SAN FRANCISCO – Louis Oosthuizen's drive drifted deep into the right rough. He laid up short of the green and stood in awe while measuring up his third shot.
Only 240 yards remained.
"If anybody is on the green in two this week, that's something special," Oosthuizen said of the longest hole in U.S. Open history, the remodeled par-5, 670-yard 16th at The Olympic Club.
If length weren't enough, the sharp dogleg left feels like a constant U-turn and the fairway narrows right at 300 yards.
The flag is often blind until the third shot, and ones that miss long or left will bounce even farther away because of the grass mowed razor-thin beyond the tiny green.
"The reason we did that is we really felt that would make it a true three-shotter," said USGA executive director Mike Davis, who oversees the course layout. "The wonderful thing about that hole is that from the back, if you miss any one of your shots, it's awful hard to catch up."
Players already are finding out firsthand in practice rounds.
Oosthuizen, the 2010 British Open champion, could never remember pulling out a 5 wood for his third shot before, hacking out of so much rough — "the thickest on the entire course," he said — on the previous swing he had no choice.
Staring up at the elevated green, he couldn't imagine even the field's longest hitters — Dustin Johnson and Bubba Watson among them — going for the flag in two, even under the best of circumstances.
"It's too risky," Oosthuizen said. "The neck there on that fairway or the green is what, 6-7 yards wide? You're going to overrun it."
Michael Thompson, the 2007 U.S. Amateur runner-up at Olympic Club, drove into the graded rough Monday. He laid up to 180 yards in front of the green and still had to hit a 5 iron.
"When do we ever hit a 5 iron on our third shot on a par 5, ever?" Thompson said, laughing. "I think what makes it difficult is it's guarded in front with a bunker. For a long shot coming in, it'd be hard to hold the green."
Lucas Glover, the 2009 U.S. Open champion at Bethpage Black, played the 16th in his first practice round about the best anyone could hope to this week. He drove into the fairway, hammered a 3 wood short, floated the ball onto the green with a sand wedge and two putted for par.
The walk alone still wore him out.
"That hole is all you want," Glover said. "I don't know that anybody, without a serious wind at their back, could get there in two. Getting there? Maybe. Getting the ball to hold? There's no chance. It's a three-shot hole for sure."
The unleveled Lake Course is short by most U.S. Open standards.
The course plays at a par-70, 7,170 yards — 373 yards longer than the last time it hosted the national championship in 1998 — with the biggest gains coming from the 16th hole. The tee is so far back from the 15th green that it often throws off players, who have to walk about 100 feet backward for the next hole.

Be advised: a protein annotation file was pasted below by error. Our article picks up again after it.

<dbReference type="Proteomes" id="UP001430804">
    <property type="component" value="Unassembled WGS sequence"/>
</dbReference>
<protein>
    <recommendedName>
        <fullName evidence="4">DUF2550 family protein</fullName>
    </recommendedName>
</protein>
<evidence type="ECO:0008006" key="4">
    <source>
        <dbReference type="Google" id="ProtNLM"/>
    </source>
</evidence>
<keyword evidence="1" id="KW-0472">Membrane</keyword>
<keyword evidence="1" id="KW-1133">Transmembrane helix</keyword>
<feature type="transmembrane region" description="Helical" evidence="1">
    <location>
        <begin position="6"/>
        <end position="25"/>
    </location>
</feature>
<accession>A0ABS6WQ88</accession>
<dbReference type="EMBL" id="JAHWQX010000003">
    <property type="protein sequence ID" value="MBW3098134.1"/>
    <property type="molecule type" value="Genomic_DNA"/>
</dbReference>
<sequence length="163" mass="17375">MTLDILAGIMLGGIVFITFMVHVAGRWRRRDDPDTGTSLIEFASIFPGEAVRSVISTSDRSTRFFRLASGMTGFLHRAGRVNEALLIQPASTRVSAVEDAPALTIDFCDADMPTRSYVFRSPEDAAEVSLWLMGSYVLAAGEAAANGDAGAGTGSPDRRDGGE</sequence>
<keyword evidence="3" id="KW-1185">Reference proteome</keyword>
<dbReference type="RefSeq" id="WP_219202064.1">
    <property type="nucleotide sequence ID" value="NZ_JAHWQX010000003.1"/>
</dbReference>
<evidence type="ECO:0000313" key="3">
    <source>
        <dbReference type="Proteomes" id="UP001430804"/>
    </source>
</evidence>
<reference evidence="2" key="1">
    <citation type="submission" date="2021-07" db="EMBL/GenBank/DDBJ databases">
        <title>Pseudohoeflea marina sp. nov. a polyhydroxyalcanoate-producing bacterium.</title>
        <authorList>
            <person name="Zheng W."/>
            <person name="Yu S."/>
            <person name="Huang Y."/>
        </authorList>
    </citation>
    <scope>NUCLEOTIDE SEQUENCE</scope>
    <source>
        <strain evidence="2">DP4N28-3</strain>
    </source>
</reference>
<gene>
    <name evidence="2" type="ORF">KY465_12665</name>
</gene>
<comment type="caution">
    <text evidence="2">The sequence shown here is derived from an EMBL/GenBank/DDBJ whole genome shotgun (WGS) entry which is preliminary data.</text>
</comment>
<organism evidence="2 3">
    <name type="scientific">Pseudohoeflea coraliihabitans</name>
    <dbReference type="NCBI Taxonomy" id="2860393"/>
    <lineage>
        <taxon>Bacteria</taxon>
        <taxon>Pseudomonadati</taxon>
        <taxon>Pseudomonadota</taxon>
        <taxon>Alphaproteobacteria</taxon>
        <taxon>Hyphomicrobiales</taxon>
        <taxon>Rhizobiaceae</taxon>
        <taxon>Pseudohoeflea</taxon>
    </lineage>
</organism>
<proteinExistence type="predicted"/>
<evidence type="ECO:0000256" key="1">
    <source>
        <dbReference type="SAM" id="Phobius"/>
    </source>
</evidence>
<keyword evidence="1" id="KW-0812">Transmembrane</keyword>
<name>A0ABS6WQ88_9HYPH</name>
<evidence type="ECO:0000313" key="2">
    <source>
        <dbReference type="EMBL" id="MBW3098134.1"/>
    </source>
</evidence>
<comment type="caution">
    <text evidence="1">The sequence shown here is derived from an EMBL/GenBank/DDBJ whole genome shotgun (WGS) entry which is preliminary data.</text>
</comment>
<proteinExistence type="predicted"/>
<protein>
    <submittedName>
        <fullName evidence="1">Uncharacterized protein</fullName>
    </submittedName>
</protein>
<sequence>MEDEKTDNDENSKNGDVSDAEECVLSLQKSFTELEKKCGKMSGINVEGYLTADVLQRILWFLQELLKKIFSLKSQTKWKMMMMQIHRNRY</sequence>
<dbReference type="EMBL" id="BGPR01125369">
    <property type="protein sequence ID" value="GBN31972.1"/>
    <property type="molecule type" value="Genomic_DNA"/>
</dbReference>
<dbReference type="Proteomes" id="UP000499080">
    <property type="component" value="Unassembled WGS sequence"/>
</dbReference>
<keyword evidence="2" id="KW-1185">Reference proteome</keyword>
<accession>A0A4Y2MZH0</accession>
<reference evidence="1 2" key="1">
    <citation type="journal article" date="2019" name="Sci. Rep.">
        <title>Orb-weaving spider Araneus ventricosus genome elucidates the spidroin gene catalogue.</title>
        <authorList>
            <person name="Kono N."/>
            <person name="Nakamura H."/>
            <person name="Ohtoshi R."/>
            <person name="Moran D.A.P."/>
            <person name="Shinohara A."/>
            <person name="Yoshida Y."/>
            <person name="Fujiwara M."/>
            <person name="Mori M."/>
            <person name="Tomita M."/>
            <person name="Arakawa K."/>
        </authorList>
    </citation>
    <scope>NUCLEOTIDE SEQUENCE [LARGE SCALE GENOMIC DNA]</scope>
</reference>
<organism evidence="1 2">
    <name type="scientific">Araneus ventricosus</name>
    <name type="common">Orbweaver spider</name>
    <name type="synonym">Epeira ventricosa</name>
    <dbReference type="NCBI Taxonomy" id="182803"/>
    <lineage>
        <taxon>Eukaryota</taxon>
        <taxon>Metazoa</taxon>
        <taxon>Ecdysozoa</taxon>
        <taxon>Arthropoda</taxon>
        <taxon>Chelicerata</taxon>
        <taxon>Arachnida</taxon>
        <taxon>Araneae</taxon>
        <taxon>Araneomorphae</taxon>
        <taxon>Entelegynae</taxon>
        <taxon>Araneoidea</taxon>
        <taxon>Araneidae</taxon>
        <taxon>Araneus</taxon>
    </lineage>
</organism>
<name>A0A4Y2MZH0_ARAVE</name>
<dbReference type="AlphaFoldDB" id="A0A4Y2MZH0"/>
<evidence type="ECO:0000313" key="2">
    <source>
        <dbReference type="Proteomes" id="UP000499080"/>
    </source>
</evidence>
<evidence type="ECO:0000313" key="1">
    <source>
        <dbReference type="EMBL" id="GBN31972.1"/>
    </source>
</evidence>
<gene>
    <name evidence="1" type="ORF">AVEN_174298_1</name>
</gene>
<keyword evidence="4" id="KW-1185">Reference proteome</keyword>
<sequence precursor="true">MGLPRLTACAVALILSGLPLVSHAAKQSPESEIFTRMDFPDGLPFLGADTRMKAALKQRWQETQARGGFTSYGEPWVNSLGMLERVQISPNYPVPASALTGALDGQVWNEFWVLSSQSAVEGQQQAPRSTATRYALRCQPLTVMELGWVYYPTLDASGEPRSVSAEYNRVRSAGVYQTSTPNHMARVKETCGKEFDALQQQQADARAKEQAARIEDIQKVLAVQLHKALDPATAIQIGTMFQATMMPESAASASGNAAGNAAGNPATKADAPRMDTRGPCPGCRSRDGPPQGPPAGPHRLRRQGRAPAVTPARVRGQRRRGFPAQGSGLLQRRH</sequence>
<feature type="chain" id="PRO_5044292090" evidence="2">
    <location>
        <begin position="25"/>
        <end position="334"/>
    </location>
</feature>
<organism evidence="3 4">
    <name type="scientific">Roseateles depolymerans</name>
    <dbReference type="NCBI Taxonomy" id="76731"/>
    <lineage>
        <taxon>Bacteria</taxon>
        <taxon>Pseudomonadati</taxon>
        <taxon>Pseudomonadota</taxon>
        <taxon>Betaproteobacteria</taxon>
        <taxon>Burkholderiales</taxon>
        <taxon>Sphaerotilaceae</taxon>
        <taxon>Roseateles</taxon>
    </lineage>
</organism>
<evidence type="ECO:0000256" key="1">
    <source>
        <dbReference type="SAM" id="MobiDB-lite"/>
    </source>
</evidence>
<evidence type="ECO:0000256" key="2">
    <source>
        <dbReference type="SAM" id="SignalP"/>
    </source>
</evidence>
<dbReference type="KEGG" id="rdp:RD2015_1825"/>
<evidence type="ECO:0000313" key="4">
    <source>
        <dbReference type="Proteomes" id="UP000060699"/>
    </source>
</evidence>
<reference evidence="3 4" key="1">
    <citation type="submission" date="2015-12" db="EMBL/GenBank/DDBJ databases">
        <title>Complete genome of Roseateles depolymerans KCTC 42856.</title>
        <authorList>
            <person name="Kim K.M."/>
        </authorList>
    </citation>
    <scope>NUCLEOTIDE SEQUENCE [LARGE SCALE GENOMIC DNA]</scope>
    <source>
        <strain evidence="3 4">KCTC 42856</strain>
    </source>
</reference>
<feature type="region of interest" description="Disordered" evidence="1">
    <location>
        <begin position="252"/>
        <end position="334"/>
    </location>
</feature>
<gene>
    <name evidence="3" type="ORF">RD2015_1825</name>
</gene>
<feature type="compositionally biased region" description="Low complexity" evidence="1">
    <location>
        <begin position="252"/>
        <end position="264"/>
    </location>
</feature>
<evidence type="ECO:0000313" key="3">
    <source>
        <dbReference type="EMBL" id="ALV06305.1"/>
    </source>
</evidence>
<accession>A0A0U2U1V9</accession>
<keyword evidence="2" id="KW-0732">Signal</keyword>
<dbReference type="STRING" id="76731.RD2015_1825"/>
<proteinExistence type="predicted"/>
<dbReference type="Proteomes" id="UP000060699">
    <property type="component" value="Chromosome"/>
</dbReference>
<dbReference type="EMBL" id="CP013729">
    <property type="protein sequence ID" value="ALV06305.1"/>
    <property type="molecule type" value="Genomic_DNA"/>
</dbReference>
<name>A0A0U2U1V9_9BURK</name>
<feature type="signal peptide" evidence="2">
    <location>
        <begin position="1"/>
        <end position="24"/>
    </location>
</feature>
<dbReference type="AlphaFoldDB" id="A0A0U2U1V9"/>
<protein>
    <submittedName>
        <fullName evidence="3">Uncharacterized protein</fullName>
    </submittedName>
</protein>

K.J. Choi decided to take a shortcut in his opening practice round through the fans instead of walking through the roped-off path that makes it even longer.
"Taking the short route?" one spectator asked.
"No short route here," Choi jokingly responded.
The USGA's Davis expects to use the new tee for two of the four rounds, including Sunday's final. He also plans to put tees out at 570 and 630 yards, and the shortest of those could make "golf's toughest test" even trickier.
On that day, players with long — and straight — drives could be forced into an interesting dynamic: going for the green in two or laying up with the 522-yard 17th — playing at par 5 for the first time — setting up as the next birdie opportunity.
"Now with back-to-back par 5s," Davis said, "I think you will see the U.S. Open won or lost on those two holes."
The upward trend also has some players wondering where the limit lands.
The previous longest hole in U.S. Open history was the 667-yard 12th hole at Oakmont Country Club in 2007. No. 5 at the 2007 PGA Championship at Southern Hills played at 653 yards, and the 17th at the 2005 PGA Championship at Baltusrol extended to 650 yards from the back tees.
Davis has insisted the 16th at Olympic is not a gimmick or a way to level the playing field for the shorter hitters. Instead, it's simply meant to be a true three swings to the green, where shaping shots and placement are paramount.
Even still, that might not be enough to stop the most daring drivers.
"One thing I've learned playing out here," qualifier Patrick Cantlay said, "is somebody's always trying to reach it."
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